A key worker is a main point of contact for you during and after your treatment, for information, advice and support. (Please note that this does not mean an emergency contact). The key worker is someone who usually has regular contact with you during your treatment and follow-up care, for example, the Neuro-oncology Clinical Nurse Specialist. This may change at varying stages in your care. If at any point either during or after your treatment we feel that a member of your local community healthcare team is more appropriate to be your key worker then this will be discussed with you accordingly (for example this may be a GP, District Nurse, Physiotherapist or Community Macmillan Nurse).
Should you require further advice on the issues contained in this leaflet, please do not hesitate to contact the Neurosurgical Department on telephone number (01482) 674248, or the Neuro-oncology Clinical Nurse Specialist team on telephone number (01482) 607831.
Further information / useful contacts
For further information / reference contact:
National Institute for Health and Care Excellence (2006)
Healthcare services for people with brain and other central nervous system tumours – understanding NICE guidance – information for the public: www.nice.org.uk/guidance/csg10/resources/healthcare-services-for-people-with-brain-and-other-central-nervous-system-tumours-2188964701.
General Advice and Consent
Most of your questions should have been answered by this leaflet, but remember that this is only a starting point for discussion with the healthcare team.
Consent to treatment
Before any doctor, nurse or therapist examines or treats you, they must seek your consent or permission. In order to make a decision, you need to have information from health professionals about the treatment or investigation which is being offered to you. You should always ask them more questions if you do not understand or if you want more information.
The information you receive should be about your condition, the alternatives available to you, and whether it carries risks as well as the benefits. What is important is that your consent is genuine or valid. That means:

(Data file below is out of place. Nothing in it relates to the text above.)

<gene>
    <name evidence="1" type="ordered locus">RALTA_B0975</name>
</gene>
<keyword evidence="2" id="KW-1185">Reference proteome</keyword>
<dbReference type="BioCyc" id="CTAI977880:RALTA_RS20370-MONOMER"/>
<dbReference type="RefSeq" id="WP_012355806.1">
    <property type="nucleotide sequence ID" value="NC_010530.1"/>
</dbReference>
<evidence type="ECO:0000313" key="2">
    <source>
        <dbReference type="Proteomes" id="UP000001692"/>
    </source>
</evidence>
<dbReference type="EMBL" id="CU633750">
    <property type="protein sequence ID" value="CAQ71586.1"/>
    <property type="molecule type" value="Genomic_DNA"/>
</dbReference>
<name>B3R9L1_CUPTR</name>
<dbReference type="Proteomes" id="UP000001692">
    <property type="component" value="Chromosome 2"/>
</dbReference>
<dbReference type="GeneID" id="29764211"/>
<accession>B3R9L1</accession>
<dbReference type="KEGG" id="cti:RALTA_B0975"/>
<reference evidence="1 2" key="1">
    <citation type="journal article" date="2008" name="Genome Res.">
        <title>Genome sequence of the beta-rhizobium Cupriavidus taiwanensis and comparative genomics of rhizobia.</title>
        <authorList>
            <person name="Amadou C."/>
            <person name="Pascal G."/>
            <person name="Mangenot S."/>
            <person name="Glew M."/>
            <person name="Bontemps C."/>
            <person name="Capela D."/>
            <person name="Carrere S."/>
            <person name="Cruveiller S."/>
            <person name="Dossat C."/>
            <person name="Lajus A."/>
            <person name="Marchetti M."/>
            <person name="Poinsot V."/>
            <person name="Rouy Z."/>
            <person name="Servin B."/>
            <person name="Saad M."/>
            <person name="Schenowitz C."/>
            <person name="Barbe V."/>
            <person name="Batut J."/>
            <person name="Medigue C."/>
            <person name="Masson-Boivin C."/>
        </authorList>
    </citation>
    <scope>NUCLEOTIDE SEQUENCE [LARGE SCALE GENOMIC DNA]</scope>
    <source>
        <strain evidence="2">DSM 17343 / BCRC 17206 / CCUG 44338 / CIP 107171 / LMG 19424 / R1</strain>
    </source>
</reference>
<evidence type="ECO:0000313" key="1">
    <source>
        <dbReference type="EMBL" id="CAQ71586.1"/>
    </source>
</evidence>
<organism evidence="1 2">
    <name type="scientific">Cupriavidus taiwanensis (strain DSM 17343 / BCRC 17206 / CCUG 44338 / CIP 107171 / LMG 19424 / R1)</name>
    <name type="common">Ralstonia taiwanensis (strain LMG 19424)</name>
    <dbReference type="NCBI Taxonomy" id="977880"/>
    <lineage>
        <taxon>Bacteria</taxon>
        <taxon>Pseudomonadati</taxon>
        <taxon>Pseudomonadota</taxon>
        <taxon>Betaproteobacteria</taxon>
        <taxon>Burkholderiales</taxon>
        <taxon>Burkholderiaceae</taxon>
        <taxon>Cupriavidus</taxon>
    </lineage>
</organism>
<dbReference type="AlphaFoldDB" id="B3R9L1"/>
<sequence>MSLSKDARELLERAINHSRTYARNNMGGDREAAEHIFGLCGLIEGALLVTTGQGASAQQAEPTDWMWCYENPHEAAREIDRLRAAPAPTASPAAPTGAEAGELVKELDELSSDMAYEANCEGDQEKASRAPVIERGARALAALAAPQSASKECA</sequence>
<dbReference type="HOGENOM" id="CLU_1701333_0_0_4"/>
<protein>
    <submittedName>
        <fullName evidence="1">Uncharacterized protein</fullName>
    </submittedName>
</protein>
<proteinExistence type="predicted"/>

- you must be able to give your consent
- you must be given enough information to enable you to make a decision
- you must be acting under your own free will and not under the strong influence of another person
Information about you
We collect and use your information to provide you with care and treatment. As part of your care, information about you will be shared between members of a healthcare team, some of whom you may not meet. Your information may also be used to help train staff, to check the quality of our care, to manage and plan the health service, and to help with research. Wherever possible we use anonymous data.
We may pass on relevant information to other health organisations that provide you with care. All information is treated as strictly confidential and is not given to anyone who does not need it. If you have any concerns please ask your doctor, or the person caring for you.
Under the General Data Protection Regulation and the Data Protection Act 2018 we are responsible for maintaining the confidentiality of any information we hold about you. For further information visit the following page: Confidential Information about You.
If you or your carer needs information about your health and wellbeing and about your care and treatment in a different format, such as large print, braille or audio, due to disability, impairment or sensory loss, please advise a member of staff and this can be arranged.